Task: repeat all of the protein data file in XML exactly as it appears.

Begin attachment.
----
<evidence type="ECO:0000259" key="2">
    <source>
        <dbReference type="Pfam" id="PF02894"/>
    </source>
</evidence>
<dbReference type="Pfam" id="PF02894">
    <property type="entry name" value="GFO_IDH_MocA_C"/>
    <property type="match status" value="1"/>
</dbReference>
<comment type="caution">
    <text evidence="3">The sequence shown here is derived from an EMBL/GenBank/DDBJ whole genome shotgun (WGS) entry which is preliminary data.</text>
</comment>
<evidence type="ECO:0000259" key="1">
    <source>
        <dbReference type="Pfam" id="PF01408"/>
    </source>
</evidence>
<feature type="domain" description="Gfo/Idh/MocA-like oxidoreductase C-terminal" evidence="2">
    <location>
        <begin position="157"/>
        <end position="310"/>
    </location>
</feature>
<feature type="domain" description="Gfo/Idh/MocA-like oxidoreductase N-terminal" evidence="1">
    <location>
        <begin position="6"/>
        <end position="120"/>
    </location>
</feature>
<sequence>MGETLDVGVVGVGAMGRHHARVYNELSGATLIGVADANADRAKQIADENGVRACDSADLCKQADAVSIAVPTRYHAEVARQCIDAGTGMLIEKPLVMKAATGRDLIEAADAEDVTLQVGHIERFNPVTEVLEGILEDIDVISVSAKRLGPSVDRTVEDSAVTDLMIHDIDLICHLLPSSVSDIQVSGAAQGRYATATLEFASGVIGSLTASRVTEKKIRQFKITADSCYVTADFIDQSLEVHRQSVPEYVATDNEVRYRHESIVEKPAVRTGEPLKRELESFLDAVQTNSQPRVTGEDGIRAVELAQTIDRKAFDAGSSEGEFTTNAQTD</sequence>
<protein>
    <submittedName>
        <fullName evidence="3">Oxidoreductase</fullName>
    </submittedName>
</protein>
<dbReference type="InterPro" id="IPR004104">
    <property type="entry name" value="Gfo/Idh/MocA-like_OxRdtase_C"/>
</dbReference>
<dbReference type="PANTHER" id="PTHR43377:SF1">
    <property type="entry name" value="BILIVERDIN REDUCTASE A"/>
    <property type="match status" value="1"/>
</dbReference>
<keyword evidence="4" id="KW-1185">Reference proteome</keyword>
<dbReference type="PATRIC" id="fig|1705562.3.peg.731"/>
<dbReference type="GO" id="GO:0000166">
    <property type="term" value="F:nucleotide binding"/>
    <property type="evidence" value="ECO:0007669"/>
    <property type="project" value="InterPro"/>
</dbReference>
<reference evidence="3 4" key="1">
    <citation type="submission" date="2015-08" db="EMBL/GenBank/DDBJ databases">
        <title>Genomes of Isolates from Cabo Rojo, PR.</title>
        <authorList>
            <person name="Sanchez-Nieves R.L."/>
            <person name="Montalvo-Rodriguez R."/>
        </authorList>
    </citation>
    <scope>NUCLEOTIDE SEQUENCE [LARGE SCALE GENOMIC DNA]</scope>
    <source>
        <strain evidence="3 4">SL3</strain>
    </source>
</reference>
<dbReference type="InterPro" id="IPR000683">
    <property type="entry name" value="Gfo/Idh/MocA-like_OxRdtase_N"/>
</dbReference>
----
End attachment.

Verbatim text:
<evidence type="ECO:0000259" key="2">
    <source>
        <dbReference type="Pfam" id="PF02894"/>
    </source>
</evidence>
<dbReference type="Pfam" id="PF02894">
    <property type="entry name" value="GFO_IDH_MocA_C"/>
    <property type="match status" value="1"/>
</dbReference>
<comment type="caution">
    <text evidence="3">The sequence shown here is derived from an EMBL/GenBank/DDBJ whole genome shotgun (WGS) entry which is preliminary data.</text>
</comment>
<evidence type="ECO:0000259" key="1">
    <source>
        <dbReference type="Pfam" id="PF01408"/>
    </source>
</evidence>
<feature type="domain" description="Gfo/Idh/MocA-like oxidoreductase C-terminal" evidence="2">
    <location>
        <begin position="157"/>
        <end position="310"/>
    </location>
</feature>
<feature type="domain" description="Gfo/Idh/MocA-like oxidoreductase N-terminal" evidence="1">
    <location>
        <begin position="6"/>
        <end position="120"/>
    </location>
</feature>
<sequence>MGETLDVGVVGVGAMGRHHARVYNELSGATLIGVADANADRAKQIADENGVRACDSADLCKQADAVSIAVPTRYHAEVARQCIDAGTGMLIEKPLVMKAATGRDLIEAADAEDVTLQVGHIERFNPVTEVLEGILEDIDVISVSAKRLGPSVDRTVEDSAVTDLMIHDIDLICHLLPSSVSDIQVSGAAQGRYATATLEFASGVIGSLTASRVTEKKIRQFKITADSCYVTADFIDQSLEVHRQSVPEYVATDNEVRYRHESIVEKPAVRTGEPLKRELESFLDAVQTNSQPRVTGEDGIRAVELAQTIDRKAFDAGSSEGEFTTNAQTD</sequence>
<protein>
    <submittedName>
        <fullName evidence="3">Oxidoreductase</fullName>
    </submittedName>
</protein>
<dbReference type="InterPro" id="IPR004104">
    <property type="entry name" value="Gfo/Idh/MocA-like_OxRdtase_C"/>
</dbReference>
<dbReference type="PANTHER" id="PTHR43377:SF1">
    <property type="entry name" value="BILIVERDIN REDUCTASE A"/>
    <property type="match status" value="1"/>
</dbReference>
<keyword evidence="4" id="KW-1185">Reference proteome</keyword>
<dbReference type="PATRIC" id="fig|1705562.3.peg.731"/>
<dbReference type="GO" id="GO:0000166">
    <property type="term" value="F:nucleotide binding"/>
    <property type="evidence" value="ECO:0007669"/>
    <property type="project" value="InterPro"/>
</dbReference>
<reference evidence="3 4" key="1">
    <citation type="submission" date="2015-08" db="EMBL/GenBank/DDBJ databases">
        <title>Genomes of Isolates from Cabo Rojo, PR.</title>
        <authorList>
            <person name="Sanchez-Nieves R.L."/>
            <person name="Montalvo-Rodriguez R."/>
        </authorList>
    </citation>
    <scope>NUCLEOTIDE SEQUENCE [LARGE SCALE GENOMIC DNA]</scope>
    <source>
        <strain evidence="3 4">SL3</strain>
    </source>
</reference>
<dbReference type="InterPro" id="IPR000683">
    <property type="entry name" value="Gfo/Idh/MocA-like_OxRdtase_N"/>
</dbReference>